How I stopped smoking
When he was 26, Tommy stopped smoking. He shares why he chose to give up and what made this time successful.
I’d smoked on and off for the last 5 years, but when I started a new job I began smoking more, and every day. It was affecting my wellbeing: I’d become easily irritated when I hadn’t had a cigarette in a while and my asthma symptoms were getting worse. I’d frequently get out of breath just walking up a few sets of stairs at work.
I began to worry what might happen if I forgot my inhaler. This really brought home the fact I needed to stop smoking. So I really wanted to make a change.
Changing routines and removing myself from tricky situations
At first, it was really difficult. I went cold turkey – I simply chose a date to stop and hoped for the best. This technique had worked for me in the past - although clearly not that well, as I was in a position where I wanted to stop again! But as I was smoking more than the last time I quit, it was much harder.
The first 3 days were the hardest, but it became easier after this point. I quickly stopped craving a cigarette at random points in the day, it was only when I found myself in situations where I enjoyed smoking, such as socialising with friends or having a morning coffee. So I removed myself from these situations and changed my routine and it got a bit easier.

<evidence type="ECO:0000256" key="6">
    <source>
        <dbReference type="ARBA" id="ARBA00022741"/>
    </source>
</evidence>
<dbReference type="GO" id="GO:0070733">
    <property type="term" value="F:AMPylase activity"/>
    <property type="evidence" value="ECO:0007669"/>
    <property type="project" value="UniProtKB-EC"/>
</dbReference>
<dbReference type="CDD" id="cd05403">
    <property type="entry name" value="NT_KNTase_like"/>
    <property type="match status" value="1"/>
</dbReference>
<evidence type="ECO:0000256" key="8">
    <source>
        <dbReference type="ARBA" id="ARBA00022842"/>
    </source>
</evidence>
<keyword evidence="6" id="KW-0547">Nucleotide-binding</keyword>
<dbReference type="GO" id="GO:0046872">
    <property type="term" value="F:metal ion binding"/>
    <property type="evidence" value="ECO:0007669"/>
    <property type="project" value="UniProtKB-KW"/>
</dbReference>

Getting the right support was crucial
I was lucky - my friends and partner all supported me stopping smoking. They wouldn’t let me slip and really encouraged to stick to my promise. Some friends would distract me if I felt the urge to smoke and others would take me out of an environment if it was where I had often smoked before.
My decision to give up wasn’t as a result of a diagnosis, simply that I wanted to stop smoking before it became a serious addiction. Because of this, some of my friends required more persuading and to this day are not convinced that I’ve actually quit smoking. Although annoying at first, I think this encouraged me to keep going as I wanted to prove them wrong.
Despite a few slip-ups, I feel so much better and confident for the future
During the process I had 3 slip-ups, but I found each time affected me more than the last. The last time I had a cigarette I almost threw up – I can’t believe I used to enjoy something I now find so repulsive! I’m now able to be around other smokers for some time, and not feel the need to smoke too.
It’s been 5 months since I stopped smoking, and 3 since my last cigarette. I’ve noticed I’m not as reliant on my inhaler and feel confident being out of the house should I forget to take it.
I’m training to run a half marathon this May, something which wouldn’t have been possible when I was smoking. Since quitting I feel much better about myself, in terms of my health and attitude towards life. I’d encourage anyone who has thought about quitting to do so immediately, as the benefits are huge for yourself and the people around you.
When will I feel better if I stop smoking?
Find out the short and long term changes your body goes through when you stop smoking.